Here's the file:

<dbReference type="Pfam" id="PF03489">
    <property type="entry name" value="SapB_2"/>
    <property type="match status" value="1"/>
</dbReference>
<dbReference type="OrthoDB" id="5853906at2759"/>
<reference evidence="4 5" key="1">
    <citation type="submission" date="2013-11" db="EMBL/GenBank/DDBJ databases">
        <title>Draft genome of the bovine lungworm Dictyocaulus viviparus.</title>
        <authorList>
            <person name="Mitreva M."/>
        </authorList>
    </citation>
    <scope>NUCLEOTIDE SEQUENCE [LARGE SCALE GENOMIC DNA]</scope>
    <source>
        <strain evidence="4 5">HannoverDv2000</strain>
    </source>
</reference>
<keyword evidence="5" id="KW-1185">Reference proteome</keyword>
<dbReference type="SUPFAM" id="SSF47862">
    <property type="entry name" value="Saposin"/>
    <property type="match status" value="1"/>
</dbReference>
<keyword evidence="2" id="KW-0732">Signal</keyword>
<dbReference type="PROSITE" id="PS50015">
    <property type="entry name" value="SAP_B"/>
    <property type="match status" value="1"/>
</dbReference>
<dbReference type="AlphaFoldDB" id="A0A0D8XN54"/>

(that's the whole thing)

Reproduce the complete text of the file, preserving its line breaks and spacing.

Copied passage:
<dbReference type="Pfam" id="PF03489">
    <property type="entry name" value="SapB_2"/>
    <property type="match status" value="1"/>
</dbReference>
<dbReference type="OrthoDB" id="5853906at2759"/>
<reference evidence="4 5" key="1">
    <citation type="submission" date="2013-11" db="EMBL/GenBank/DDBJ databases">
        <title>Draft genome of the bovine lungworm Dictyocaulus viviparus.</title>
        <authorList>
            <person name="Mitreva M."/>
        </authorList>
    </citation>
    <scope>NUCLEOTIDE SEQUENCE [LARGE SCALE GENOMIC DNA]</scope>
    <source>
        <strain evidence="4 5">HannoverDv2000</strain>
    </source>
</reference>
<keyword evidence="5" id="KW-1185">Reference proteome</keyword>
<dbReference type="SUPFAM" id="SSF47862">
    <property type="entry name" value="Saposin"/>
    <property type="match status" value="1"/>
</dbReference>
<keyword evidence="2" id="KW-0732">Signal</keyword>
<dbReference type="PROSITE" id="PS50015">
    <property type="entry name" value="SAP_B"/>
    <property type="match status" value="1"/>
</dbReference>
<dbReference type="AlphaFoldDB" id="A0A0D8XN54"/>